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State Dept., Denies It Recommended Jdl Wiretap

July 8, 1971
See Original Daily Bulletin From This Date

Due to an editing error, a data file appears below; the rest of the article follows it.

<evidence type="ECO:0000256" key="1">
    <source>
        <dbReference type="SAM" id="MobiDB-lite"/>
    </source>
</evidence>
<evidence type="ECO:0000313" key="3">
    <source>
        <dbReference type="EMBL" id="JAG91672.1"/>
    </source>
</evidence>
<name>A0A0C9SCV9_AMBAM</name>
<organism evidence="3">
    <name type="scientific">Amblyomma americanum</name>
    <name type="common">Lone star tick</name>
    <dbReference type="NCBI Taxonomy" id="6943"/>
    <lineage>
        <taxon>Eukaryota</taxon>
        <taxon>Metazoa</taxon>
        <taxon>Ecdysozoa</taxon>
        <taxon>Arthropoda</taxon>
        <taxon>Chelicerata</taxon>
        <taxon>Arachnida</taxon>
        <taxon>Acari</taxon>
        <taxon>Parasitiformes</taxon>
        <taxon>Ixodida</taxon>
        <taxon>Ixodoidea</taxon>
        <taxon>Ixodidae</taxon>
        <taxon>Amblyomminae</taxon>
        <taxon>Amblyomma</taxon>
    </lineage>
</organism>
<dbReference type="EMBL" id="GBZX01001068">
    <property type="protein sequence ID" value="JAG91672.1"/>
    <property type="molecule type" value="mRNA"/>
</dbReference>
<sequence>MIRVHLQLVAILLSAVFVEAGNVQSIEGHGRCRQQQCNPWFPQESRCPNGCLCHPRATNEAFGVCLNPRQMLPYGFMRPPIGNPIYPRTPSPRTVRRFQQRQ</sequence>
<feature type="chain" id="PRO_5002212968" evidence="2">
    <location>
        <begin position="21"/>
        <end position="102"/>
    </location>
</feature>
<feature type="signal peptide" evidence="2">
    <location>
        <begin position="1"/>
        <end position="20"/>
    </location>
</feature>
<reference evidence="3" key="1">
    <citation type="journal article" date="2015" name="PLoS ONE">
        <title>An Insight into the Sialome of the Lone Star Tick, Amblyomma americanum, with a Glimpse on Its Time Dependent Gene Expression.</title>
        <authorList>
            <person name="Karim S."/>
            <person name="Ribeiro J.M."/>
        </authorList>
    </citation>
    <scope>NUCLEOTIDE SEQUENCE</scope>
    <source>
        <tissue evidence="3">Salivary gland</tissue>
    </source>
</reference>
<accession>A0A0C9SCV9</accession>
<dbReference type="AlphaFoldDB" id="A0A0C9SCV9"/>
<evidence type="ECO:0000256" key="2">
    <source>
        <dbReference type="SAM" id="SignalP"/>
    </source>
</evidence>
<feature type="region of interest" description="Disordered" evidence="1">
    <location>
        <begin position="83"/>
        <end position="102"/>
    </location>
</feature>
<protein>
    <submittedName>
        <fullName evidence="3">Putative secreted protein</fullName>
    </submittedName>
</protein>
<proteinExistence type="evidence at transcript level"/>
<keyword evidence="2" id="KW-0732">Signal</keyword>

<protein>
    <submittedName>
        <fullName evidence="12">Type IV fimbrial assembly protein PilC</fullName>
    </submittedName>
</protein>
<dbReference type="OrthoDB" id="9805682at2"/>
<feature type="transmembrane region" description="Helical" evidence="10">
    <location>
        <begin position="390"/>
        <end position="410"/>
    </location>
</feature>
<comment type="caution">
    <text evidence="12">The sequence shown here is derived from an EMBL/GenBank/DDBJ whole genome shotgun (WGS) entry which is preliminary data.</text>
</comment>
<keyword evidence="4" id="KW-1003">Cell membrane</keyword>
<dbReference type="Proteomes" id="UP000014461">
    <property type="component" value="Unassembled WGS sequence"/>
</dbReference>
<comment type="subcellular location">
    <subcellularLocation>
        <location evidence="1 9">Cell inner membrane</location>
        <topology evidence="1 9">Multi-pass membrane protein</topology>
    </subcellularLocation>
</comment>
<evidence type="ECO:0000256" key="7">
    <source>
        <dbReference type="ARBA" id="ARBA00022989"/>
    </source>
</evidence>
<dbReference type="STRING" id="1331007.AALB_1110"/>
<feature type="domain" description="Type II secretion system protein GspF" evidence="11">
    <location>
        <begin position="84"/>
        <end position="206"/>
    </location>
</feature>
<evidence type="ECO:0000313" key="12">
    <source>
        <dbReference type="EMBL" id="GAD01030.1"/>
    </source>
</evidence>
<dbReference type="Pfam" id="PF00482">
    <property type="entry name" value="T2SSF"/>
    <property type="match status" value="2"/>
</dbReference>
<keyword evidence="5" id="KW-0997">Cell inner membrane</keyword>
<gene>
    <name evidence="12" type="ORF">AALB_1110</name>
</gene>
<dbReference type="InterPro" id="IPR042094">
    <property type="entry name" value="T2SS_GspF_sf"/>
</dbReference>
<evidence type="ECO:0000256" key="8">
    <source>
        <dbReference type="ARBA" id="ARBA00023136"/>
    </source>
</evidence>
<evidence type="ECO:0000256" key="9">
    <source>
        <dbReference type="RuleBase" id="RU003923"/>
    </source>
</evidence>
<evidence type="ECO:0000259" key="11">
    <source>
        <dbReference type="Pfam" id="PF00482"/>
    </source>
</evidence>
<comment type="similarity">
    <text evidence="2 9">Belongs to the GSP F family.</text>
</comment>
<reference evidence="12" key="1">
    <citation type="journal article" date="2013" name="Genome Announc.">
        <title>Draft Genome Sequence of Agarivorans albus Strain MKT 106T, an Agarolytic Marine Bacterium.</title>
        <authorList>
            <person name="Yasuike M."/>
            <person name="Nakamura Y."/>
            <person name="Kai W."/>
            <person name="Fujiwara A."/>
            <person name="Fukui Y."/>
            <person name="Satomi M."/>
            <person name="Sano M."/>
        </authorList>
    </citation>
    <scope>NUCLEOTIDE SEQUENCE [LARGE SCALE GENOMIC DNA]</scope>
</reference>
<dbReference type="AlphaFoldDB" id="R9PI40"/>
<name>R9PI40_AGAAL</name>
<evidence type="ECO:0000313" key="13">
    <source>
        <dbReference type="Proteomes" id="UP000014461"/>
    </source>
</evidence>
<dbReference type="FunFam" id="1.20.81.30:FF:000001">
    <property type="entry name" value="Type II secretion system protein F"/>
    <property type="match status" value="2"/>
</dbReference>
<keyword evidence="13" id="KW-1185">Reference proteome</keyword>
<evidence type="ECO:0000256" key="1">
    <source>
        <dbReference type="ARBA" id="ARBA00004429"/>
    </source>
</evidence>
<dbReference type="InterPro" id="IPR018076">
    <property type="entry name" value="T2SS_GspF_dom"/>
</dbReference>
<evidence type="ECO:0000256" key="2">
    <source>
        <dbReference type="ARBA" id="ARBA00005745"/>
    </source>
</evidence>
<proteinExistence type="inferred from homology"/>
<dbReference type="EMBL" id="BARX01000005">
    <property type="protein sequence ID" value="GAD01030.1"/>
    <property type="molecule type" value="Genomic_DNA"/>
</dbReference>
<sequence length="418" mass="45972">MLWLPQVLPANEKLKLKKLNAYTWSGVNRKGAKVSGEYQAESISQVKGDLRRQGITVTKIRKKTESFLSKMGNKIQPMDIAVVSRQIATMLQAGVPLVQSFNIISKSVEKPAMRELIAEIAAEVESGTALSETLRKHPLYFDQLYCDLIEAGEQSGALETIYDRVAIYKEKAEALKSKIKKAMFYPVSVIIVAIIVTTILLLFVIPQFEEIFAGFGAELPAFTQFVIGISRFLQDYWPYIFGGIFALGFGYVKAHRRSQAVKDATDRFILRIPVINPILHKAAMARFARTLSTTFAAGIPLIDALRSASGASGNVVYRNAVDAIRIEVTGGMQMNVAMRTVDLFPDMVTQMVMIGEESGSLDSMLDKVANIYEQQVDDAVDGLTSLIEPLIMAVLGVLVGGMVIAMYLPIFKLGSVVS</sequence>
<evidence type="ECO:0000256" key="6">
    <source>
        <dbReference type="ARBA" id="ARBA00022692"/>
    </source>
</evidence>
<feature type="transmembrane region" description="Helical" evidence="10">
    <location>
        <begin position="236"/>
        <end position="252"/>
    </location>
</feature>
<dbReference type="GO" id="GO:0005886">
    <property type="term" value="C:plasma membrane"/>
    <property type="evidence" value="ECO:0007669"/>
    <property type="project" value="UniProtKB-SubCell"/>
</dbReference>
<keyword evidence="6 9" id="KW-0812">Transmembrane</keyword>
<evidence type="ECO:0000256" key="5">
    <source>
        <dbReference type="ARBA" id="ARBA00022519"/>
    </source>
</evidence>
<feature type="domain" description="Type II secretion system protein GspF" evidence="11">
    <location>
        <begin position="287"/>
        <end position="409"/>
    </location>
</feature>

State Department officials told the Jewish Telegraphic Agency today that it played no role in deciding to wiretap the Jewish Defense League on the basis of what the Justice Department in its brief on the case, called foreign policy considerations. The officials said that although “the Jewish Defense League constitutes a danger to our pursuit of our foreign policy objectives” the Department did not recommend wiretapping the group. In its brief, the Justice Department said that the surveillance “was deemed necessary to protect the nation and its citizens against the hostile acts of a foreign power and to obtain information against foreign intelligence activities deemed essential to the security of the United States.” A Justice Department spokesman refused to explain why the language was used but said that the Department had consulted “with all the relevant agencies.” State Department officials said that it was possible that the White House and the Attorney General negotiated the authorization for the wiretap without State Department advice. This was characterized as an “unusual but possible” procedure.

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